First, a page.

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Understanding the primary market

The primary market is the first place where a company offers its shares to people like you and me. This is where we get the first chance to invest our money in a company’s shares. In this blog, we’ll dive deep into what exactly the primary market is, why it’s so important, and how it works.

What is a primary market?

Before a company becomes publicly traded, meaning you can buy and sell its shares, it needs to raise money. In the primary market the company offers its shares to the public for the first time. This process is also known as an Initial Public Offering or IPO. 

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Functions of the primary market

  1. Raising capital

When a company needs funds to expand its operations, develop new products, or acquire assets, it can issue shares to the public through the primary market.

  1. Initial public offering (IPO)

When a privately-held company decides to go public, it issues shares for the first time through an IPO. 

  1. Rights issues

Current shareholders are offered the right to purchase additional shares, usually at a discounted price. Rights issues are a win-win: shareholders get a deal, and the company raises the capital it needs without having to seek external financing.

  1. Debt financing

Debt finance lets companies and governments issue bonds to raise funds. These bonds are loans to the issuer in exchange for interest payments and the bond’s face value when it matures.

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Features of the primary market

  1. Direct purchase mechanism: When a company decides to go public and issue shares, it does so without any intermediaries.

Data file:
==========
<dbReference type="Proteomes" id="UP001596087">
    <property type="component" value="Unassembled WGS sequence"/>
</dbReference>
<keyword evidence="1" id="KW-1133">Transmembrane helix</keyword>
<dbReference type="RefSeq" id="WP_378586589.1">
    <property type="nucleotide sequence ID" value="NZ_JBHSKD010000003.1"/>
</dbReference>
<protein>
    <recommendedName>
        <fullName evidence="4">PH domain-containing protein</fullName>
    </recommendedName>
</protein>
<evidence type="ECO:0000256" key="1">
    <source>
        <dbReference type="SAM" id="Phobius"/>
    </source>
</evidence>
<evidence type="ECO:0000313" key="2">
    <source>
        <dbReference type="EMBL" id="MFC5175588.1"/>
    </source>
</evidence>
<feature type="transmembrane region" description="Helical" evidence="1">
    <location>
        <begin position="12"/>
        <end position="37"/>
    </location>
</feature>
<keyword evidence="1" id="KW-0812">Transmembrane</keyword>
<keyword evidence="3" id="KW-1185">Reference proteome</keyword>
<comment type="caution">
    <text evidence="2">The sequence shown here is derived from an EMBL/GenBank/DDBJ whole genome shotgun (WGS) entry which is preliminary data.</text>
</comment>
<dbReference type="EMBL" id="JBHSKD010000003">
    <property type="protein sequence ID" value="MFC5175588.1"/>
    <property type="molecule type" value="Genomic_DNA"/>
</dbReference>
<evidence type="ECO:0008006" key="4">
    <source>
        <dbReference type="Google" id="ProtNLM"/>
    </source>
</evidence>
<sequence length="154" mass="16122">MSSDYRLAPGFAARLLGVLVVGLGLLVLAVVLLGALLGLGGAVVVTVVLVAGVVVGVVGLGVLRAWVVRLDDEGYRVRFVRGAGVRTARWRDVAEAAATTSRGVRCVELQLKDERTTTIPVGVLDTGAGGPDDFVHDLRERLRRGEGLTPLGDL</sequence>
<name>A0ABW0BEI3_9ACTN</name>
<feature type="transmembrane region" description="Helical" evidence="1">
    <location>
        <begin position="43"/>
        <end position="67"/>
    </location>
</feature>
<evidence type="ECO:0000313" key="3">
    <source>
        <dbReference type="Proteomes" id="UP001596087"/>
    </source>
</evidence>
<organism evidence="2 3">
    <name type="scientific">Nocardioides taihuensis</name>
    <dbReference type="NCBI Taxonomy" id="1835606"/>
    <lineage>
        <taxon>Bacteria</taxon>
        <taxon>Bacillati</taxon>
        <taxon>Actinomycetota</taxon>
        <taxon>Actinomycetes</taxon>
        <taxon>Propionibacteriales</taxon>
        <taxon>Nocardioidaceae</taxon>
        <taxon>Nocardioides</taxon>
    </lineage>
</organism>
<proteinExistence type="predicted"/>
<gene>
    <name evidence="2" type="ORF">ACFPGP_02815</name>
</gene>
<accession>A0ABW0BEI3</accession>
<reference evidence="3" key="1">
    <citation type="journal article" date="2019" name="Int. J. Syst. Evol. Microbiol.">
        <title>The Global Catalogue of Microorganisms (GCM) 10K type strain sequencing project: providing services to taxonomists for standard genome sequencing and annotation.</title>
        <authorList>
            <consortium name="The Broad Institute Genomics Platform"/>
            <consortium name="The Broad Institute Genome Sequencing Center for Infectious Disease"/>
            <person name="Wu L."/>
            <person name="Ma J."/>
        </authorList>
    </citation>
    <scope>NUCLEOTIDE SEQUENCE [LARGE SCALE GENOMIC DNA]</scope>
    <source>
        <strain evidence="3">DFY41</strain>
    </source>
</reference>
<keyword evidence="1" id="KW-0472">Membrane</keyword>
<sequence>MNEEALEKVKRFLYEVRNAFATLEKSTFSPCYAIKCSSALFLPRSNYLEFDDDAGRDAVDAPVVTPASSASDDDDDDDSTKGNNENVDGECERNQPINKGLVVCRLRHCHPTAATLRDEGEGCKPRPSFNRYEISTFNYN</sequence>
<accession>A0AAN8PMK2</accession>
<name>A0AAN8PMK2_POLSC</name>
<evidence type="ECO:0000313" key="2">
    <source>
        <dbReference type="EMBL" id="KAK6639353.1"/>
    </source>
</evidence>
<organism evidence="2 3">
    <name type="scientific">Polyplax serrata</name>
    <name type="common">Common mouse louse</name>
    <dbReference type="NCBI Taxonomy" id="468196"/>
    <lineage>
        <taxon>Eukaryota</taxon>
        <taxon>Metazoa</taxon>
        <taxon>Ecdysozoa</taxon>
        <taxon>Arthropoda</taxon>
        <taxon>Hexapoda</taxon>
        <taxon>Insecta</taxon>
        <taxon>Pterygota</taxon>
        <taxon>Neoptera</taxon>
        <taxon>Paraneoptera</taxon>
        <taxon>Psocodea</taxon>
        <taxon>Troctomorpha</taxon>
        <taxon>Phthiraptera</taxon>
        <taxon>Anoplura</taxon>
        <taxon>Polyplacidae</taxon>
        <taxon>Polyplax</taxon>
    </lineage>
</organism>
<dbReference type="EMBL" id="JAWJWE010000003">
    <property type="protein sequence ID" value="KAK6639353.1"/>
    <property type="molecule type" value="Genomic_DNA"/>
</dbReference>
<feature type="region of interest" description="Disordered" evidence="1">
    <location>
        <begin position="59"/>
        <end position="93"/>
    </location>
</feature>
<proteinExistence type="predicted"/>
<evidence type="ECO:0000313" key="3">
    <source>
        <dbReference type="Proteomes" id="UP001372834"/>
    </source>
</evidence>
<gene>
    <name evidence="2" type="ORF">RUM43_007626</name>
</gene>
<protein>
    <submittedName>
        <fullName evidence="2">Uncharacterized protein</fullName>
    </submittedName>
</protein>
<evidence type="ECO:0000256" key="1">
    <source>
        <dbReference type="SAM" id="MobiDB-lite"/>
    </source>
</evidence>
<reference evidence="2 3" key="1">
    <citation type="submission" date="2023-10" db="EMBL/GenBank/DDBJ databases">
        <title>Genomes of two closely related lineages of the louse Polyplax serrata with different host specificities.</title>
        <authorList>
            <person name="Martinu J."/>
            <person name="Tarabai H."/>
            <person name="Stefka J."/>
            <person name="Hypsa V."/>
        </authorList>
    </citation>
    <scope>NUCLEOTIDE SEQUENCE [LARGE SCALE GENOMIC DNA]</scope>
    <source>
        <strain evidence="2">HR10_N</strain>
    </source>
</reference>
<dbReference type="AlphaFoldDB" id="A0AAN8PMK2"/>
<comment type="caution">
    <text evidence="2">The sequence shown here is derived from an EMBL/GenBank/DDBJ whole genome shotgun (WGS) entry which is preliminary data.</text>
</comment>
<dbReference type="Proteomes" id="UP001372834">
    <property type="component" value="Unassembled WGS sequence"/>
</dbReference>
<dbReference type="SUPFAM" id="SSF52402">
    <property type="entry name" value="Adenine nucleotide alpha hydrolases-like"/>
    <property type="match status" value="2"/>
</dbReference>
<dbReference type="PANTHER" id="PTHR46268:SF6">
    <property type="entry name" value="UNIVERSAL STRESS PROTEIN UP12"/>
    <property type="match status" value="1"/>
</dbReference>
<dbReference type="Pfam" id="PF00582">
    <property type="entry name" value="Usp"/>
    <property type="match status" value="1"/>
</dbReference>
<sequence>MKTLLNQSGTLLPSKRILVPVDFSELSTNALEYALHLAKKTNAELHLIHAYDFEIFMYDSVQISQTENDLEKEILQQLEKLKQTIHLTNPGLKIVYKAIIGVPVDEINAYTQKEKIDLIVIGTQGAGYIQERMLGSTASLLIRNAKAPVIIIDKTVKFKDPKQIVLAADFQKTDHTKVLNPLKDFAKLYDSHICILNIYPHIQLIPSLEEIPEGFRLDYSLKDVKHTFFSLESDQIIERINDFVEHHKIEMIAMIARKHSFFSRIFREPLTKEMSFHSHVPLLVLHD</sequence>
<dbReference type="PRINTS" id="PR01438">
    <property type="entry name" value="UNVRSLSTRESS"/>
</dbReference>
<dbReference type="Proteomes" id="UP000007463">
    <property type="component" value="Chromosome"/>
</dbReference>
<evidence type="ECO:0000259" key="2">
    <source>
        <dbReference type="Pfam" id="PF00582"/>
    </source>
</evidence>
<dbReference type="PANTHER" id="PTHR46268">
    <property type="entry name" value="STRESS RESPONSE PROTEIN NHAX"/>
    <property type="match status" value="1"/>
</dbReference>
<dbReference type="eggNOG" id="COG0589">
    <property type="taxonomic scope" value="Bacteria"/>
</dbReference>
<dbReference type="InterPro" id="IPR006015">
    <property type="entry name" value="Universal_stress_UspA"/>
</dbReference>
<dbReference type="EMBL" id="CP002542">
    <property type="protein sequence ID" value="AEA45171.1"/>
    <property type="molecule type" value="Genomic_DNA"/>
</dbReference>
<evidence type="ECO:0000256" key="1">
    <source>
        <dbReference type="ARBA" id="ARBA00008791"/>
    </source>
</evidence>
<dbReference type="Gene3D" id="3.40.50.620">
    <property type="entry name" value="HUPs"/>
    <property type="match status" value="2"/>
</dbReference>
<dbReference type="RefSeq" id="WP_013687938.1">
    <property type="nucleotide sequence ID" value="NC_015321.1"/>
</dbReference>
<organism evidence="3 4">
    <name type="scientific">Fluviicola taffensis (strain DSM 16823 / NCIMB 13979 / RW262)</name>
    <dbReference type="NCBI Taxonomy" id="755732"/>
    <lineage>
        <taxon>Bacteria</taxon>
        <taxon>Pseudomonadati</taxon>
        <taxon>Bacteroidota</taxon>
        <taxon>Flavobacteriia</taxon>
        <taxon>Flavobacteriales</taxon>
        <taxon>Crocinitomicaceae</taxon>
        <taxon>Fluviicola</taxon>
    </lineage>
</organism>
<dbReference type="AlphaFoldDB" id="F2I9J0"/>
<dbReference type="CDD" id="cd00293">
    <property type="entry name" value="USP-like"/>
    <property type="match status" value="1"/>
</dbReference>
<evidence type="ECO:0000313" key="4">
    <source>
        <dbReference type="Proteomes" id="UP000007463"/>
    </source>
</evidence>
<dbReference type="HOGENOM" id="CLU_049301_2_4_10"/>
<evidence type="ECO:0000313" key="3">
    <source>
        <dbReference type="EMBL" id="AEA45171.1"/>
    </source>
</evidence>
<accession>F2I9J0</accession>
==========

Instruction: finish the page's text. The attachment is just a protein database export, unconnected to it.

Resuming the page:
2. Robust regulatory framework: The primary market isn’t a free-for-all arena. Companies desiring to issue new shares or bonds are mandated to adhere to stringent guidelines set by SEBI. 
  3. Pricing dynamics: Investment banks assist companies in navigating the multifaceted process of going public, including determining the initial price of a stock or bond.

Distinguishing between the primary market and the secondary market

Primary MarketSecondary Market
New securities are soldExisting securities are traded
Transaction is between company and investorTransaction is between two investors
Price is determined by the companyPrice is determined by market demand and supply
Funds go to the issuing companyFunds go to the selling shareholder

Types of primary market

There are five key types of primary market issuances, each serving unique purposes and targeting different kinds of investors.

  1. Public issue: This is done through an Initial Public Offering (IPO). A private company goes public and lists its shares on stock exchanges. The proceeds often fund business expansion, debt repayment, and infrastructure improvements.
  2. Private placement: Instead of a public offering, the company offers its securities to a small, select group of investors. 
  3. Preferential issue: This is neither a public issue nor a rights issue. Those who own preferential shares receive dividends before ordinary shareholders.
  4. Qualified institutional placement (QIP): This involves issuing securities to Qualified Institutional Buyers (QIBs), who are generally savvy about market conditions.